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The Silk Trade: Chinese Silks and the British East India Company

by Leanna Lee-Whitman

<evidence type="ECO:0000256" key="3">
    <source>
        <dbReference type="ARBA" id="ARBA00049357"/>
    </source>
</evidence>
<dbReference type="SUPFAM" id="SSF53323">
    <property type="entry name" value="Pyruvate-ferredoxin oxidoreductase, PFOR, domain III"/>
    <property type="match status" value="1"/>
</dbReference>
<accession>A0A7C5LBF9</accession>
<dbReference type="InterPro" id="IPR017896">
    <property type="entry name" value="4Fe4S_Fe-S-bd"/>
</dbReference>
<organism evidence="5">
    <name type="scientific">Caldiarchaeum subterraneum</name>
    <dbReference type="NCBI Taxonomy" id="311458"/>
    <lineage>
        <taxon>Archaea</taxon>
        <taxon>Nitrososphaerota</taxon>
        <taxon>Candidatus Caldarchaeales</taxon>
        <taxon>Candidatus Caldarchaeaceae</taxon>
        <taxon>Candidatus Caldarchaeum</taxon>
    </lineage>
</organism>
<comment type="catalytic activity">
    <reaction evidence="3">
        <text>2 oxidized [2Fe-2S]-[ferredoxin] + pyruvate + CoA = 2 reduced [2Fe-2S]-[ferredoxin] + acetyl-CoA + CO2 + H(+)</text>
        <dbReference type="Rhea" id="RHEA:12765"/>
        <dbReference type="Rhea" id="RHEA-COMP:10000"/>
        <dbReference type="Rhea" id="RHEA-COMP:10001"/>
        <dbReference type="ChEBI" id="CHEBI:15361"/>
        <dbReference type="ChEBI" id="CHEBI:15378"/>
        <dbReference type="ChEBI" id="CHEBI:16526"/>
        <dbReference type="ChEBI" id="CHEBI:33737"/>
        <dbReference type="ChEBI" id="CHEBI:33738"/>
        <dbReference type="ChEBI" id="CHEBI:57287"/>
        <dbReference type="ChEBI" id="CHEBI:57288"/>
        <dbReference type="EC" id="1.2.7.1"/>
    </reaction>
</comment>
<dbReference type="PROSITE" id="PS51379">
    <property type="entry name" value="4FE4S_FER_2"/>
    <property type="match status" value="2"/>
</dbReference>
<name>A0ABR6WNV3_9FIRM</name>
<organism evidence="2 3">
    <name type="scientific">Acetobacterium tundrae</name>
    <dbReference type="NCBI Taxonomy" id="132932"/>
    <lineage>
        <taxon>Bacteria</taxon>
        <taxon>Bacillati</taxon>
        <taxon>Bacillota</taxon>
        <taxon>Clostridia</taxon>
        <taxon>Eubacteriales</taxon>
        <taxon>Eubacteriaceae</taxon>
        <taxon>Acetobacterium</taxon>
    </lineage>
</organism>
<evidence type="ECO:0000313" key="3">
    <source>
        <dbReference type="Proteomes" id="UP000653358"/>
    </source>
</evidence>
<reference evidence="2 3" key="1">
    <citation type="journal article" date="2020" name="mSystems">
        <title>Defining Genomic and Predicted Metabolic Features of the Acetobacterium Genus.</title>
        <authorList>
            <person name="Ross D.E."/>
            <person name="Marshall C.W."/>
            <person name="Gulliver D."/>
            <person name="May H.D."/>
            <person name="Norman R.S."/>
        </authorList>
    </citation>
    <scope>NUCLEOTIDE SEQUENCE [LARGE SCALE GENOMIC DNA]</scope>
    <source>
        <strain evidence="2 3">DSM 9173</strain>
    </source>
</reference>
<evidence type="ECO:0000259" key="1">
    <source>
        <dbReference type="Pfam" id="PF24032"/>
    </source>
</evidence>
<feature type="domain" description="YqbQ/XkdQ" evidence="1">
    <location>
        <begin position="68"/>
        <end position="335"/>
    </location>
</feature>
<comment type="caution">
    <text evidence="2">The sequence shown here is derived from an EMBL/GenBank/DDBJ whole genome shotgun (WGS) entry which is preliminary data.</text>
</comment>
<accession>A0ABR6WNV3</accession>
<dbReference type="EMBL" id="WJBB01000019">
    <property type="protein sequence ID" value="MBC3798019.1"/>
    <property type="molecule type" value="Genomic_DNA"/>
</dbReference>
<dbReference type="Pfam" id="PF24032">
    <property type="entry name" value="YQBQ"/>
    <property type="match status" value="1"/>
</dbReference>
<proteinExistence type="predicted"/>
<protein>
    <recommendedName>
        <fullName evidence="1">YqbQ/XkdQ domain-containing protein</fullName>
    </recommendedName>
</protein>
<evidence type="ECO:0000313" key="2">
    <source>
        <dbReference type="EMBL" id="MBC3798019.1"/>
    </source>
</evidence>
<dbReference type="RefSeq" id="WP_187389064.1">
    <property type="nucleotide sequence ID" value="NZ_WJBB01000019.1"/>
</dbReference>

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The entire British and Chinese silk trade must be interpreted as a reexport market that was designed to protect British manufacturers. According to British navigation laws and prohibition acts, all silk piece goods delivered to London from Eastern ports (including Canton) were to be distributed and sold for reexport to continental European cities, the West Indies, the English colonies in North America, and so forth. (Nevertheless, as the presence of quantities of eighteenth-century Chinese silks in Britain’s great houses attests, a prolific smuggling trade arose in defiance of the trade acts.)

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